Seigo also discussed how a small number of people making a lot of noise can easily deceive journalists who are trying to be fair and balanced by making the journalists think that the noisily-expressed beliefs are held by more people than they actually are. As he points out, the American Right has been very successful in this tactic, especially through talk-radio. He worried that part of the recent user revolt against KDE 4 might be due to something similar.

Listening to him, I tried to decide if I had fallen for this ploy in the past. I decided that I might have been, although usually I try not just to be thorough, but also analytical enough to sift down to the truth.

I was going to try to summarize what I had learned from these four separate experiences, but my efforts to do so only sounded sententious – to say nothing of self-important and over-simplified. But I’m thought of all four as I’ve exercised recently, and I’ll be thinking of them for some time to come, too.

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When you are trying to get something done in a large organization, frustration easily sets in. Before you know it, you can start fantasizing about shouting and name-calling and finding a throat that your fingers fit around – while in reality you slink off, feeling helpless and foolish. However, as I was reminded this past week trying to get action from the local health system on behalf of my hospitalized spouse, the secret is to use more indirect methods.

The first thing to remember is to never show that you are losing your temper. Show anger, and you’re giving the bureaucracy a reason not to listen to you at all. If you have to, retire to the washroom to snarl or cry, or go for some strenuous exercise after your efforts are done. But while you are talking to the members of the organization, keep calm. Smile. Say “Thank you,” even if the person you’re talking to has done nothing but obstruct you.

At the same time, never give up. In the typical bureaucracy, most people want nothing more than to go about their work quietly, and with a minimum of fuss. If you keep showing up, then after a while, they will be more likely to help you so that you go away and stop disturbing the quiet of their days. Calm, polite insistence should be your goal.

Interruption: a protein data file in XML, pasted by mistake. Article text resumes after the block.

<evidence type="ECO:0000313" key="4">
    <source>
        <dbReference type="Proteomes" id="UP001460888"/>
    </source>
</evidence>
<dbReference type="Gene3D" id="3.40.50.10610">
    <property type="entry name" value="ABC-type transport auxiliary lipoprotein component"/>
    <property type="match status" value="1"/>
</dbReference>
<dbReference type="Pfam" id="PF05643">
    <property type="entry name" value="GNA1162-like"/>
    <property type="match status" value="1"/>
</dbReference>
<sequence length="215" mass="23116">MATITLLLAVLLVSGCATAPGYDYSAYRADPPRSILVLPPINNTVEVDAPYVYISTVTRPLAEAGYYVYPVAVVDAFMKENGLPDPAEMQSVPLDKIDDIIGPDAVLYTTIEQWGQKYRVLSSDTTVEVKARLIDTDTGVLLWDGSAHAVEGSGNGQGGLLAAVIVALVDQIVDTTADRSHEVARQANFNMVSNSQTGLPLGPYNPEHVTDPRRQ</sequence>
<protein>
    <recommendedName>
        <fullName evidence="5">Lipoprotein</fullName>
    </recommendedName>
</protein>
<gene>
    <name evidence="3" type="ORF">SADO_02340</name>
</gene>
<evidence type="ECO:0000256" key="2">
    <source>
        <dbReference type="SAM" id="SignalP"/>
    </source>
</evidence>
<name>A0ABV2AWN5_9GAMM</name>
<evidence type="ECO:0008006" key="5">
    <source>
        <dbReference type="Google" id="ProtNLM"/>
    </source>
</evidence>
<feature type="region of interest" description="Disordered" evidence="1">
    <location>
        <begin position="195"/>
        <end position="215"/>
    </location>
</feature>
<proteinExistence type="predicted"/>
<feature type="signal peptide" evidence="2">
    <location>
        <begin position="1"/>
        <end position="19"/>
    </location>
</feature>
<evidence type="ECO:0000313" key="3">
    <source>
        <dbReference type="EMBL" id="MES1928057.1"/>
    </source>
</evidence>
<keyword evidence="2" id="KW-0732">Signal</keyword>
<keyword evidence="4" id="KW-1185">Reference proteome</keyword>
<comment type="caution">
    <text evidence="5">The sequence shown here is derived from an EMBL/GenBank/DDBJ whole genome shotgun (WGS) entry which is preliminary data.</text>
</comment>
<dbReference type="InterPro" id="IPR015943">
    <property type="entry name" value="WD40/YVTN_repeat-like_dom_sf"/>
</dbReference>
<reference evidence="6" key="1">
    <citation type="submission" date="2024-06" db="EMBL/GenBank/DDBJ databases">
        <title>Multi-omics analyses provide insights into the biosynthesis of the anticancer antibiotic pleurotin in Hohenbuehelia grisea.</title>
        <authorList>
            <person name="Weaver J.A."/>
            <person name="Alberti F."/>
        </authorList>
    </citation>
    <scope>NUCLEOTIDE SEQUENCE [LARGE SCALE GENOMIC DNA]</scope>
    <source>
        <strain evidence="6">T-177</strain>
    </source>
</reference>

In addition, remember that you have to play by the bureaucracy’s unwritten rules – even if you are trying to get its official ones changed or rescinded (or maybe I should say especially when you are trying to get the official ones changed or rescinded). That means you need to have a simple, clear statement of what you want done, usually expressed in terms of a concrete action or two.

Even more importantly, the need to obey the unwritten rules means that your main strategy is to get allies in the system. Who can make your request a reality? Or – often more to the point – who can exert pressure on decision-makers to act in the way you want? Find out, and get those people on your side, advocating your cause within the organization. They know the structure far better than you have any hope of doing, often on an unconscious level of which they probably aren’t aware. Moreover, the more of your allies that surround the decision-maker, the harder the decision-maker will find resisting your request.

Finally, never forget your objectives. With these methods, you have a strong chance of realizing them. But if you’re expecting the decision-makers or the people who have been obstructing you to apologize or show any remorse for their lack of helplessness or failure to live up to the alleged ideals of their organization, you’re fantasizing. Settle for getting what you want, and keep polite even as you get it. While the primitive part of you might like to rub in the fact of your victory, resist the temptation, just in case the decision-maker balks at the last moment. Your purpose is not emotional satisfaction – it’s realizing your goals.

Getting a bureaucratic organization to get something done when you’re an outsider is like starting an avalanche. Anyone can set a boulder or two tumbling down the hill, and the result can even be spectacular. But finding the right pebbles to shift so that a large part of the landscape permanently moves (and doesn’t take you with it) is much harder. It requires patience, indirection, and an understanding of the landscape. But, in the end, the results can be farther-reaching than any expression of frustration or anger.